Your comments: 16 September 2015

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Aaron Devlin

Last month brought some tragic news to the whole of our physiotherapy graduate class. We lost a very dear friend, and fellow physiotherapist to meningitis. Aaron Devlin and I graduated last year from the University of Ulster Jordanstown, and were both lucky enough to begin full-time posts in September. Aaron and I were both halfway through completing our master’s in sport and exercise medicine until he lost his battle to meningitis on 31 July.
Aaron was an active and healthy young man. He had been playing football on the evening he took unwell, and ended up in ICU the following day. After seven days the decision was made to switch off his ventilator and allow him to pass away. 
  • Dean McNally
  • An obituary on Aaron will appear in Frontline in the coming months. 

Love the buggy

Once a physio always a physio: which is why I spotted Cheryl one sunny morning as I was walking to catch my bus into York.
This young mum had a tiny baby in a sling and was pushing a manual wheelchair with a buggy attached out front where her two-year-old was sitting.
How truly inventive, I thought, and so very practical. It led me to think that perhaps others would be interested in what she had done, particularly other wheelchair user mums who would see this unique way of transporting two young children.
As a wheelchair user, Cheryl solved the transport needs of her two little girls by contacting the charity Demand. This small engineering charity provides one-off items when a consumer or commercial product does not exist. The company that produced her ‘buggy pod’ collaborated with Demand to produce a joining bracket to connect the wheelchair and buggy.
Lily, aged two, clearly loves riding in her buggy and is the most delightful and well-behaved toddler.
  • Judith Saunders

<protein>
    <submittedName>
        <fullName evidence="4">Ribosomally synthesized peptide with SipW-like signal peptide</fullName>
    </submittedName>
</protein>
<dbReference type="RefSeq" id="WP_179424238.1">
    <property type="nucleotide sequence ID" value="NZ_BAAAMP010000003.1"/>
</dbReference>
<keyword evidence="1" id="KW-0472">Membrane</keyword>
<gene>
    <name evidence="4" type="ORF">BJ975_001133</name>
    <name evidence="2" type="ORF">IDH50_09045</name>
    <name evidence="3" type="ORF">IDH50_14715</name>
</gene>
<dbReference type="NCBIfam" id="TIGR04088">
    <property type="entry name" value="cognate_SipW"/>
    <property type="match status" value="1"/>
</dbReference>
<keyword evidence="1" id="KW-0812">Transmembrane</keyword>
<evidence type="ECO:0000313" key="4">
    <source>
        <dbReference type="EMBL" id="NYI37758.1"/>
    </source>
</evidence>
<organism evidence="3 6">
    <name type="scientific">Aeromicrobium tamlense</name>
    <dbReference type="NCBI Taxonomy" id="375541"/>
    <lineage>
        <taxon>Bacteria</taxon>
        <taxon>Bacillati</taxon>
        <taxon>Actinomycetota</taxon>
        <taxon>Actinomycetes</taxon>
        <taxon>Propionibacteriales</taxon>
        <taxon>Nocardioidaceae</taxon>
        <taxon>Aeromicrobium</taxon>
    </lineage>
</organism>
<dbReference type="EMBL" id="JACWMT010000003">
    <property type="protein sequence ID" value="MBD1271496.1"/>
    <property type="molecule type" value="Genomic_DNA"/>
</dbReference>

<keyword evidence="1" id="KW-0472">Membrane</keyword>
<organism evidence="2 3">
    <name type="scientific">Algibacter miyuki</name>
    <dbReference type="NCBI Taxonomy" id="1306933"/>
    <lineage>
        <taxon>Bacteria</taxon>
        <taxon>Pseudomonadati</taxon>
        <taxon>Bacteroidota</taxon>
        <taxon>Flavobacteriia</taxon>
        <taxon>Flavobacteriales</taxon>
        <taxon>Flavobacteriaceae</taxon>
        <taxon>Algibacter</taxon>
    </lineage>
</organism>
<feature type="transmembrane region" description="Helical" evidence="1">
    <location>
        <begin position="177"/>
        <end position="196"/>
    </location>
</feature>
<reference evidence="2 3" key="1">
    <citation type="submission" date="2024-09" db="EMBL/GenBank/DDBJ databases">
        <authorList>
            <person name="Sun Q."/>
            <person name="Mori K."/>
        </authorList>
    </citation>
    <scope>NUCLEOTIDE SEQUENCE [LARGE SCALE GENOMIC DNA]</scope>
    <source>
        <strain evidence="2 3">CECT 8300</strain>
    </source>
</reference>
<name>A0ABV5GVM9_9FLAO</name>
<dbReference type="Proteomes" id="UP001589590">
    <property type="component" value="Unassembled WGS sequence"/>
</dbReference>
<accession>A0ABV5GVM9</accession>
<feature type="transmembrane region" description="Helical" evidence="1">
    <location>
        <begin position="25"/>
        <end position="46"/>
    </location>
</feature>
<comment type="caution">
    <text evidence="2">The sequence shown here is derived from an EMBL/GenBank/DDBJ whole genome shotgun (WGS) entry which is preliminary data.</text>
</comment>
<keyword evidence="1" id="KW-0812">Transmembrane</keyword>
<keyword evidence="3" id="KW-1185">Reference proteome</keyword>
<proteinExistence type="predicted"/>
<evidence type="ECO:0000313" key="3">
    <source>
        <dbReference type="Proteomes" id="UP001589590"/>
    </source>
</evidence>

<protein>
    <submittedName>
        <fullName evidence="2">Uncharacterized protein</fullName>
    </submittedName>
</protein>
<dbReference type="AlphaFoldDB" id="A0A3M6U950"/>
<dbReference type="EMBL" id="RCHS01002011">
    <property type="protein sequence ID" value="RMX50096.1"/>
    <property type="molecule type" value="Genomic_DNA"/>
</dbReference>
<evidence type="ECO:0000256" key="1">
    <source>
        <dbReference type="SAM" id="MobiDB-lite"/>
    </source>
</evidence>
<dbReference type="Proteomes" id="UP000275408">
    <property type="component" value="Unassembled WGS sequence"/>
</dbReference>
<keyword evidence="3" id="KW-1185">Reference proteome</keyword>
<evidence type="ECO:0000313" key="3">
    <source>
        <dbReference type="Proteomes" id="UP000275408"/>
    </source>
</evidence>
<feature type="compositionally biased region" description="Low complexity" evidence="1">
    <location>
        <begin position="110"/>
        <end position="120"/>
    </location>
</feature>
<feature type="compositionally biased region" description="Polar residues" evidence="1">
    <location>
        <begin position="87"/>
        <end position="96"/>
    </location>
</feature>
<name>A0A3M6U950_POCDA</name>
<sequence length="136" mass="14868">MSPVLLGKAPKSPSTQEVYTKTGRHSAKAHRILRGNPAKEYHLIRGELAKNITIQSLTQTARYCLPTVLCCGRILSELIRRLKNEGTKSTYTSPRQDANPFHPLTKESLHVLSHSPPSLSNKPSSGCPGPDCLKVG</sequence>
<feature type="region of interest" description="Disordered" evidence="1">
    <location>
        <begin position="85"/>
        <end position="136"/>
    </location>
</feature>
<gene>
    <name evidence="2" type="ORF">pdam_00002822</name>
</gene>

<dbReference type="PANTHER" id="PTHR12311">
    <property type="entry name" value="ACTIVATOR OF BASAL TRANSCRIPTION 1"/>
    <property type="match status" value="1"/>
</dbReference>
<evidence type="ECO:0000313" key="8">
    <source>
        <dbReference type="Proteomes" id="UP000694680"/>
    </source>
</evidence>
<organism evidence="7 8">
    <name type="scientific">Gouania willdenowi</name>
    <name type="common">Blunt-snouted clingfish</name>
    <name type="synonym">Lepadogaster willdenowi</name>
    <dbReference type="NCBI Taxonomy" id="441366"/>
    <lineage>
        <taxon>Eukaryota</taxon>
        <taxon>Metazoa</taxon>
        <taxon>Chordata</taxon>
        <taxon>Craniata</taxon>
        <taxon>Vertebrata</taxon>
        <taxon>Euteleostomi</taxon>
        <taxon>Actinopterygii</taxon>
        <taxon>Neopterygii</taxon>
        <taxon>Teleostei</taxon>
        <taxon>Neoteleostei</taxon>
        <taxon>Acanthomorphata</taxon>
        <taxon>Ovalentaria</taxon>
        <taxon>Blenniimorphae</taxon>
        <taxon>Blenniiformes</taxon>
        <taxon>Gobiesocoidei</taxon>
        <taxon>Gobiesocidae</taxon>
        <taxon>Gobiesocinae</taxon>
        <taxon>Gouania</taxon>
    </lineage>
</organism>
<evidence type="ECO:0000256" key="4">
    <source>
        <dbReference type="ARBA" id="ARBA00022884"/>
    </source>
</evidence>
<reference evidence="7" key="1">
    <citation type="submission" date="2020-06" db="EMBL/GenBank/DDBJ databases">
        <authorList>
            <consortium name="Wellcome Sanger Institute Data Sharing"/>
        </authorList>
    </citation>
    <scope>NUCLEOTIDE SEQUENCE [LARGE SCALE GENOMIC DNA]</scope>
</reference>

To contact Demand, tel 01484 666261or visit there website here

New recruit

I have been meaning to get in touch since our middle daughter Heidi, aged 10,saw the front cover of Frontline (15 July) featuring your article about physio with children with heart conditions [at the Freeman Hospital, Newcastle uponTyne NHS Trust].
I think you may have set her on her career path! 
Despite having dyslexia, Heidi wanted to read the article and thought physio was ‘cool’ and wants to do physiotherapy. 
I’ve been telling her it’s the best profession for years!
  • Lorna Taylor 

You’ve added

  • Lesley Dawson responded to an online item titled ‘CSP council to agree response plan to potential changes in physio training’.  ‘It would seem a good way to go. I think this is what happens in many other countries and it seems to work.’
  • Lucy Smith commented on theStand and deliver’ column in the last edition of Frontline (2 September).  ‘The rota stand/turntable/ spinning wheel (I like that one!) is a manual handling aid not a training aid … I use a turntable as a manual handling aid and train sit to stand without the use of upper limbs during therapy sessions with a high surface to reduce the forces required.  ‘Upper limb use is brought in as a strategy if the person is unable to sit to stand without it.’
  • The column’s author, Louise Norman, responded, noting, among other points: ‘I am genuinely interested to know what other therapists think ... On our stroke unit we’ve now also got a “stedy”, which seems to be in near constant use.  ‘It’s a very popular piece of equipment and I wish I’d thought of it!’
Frontline and various

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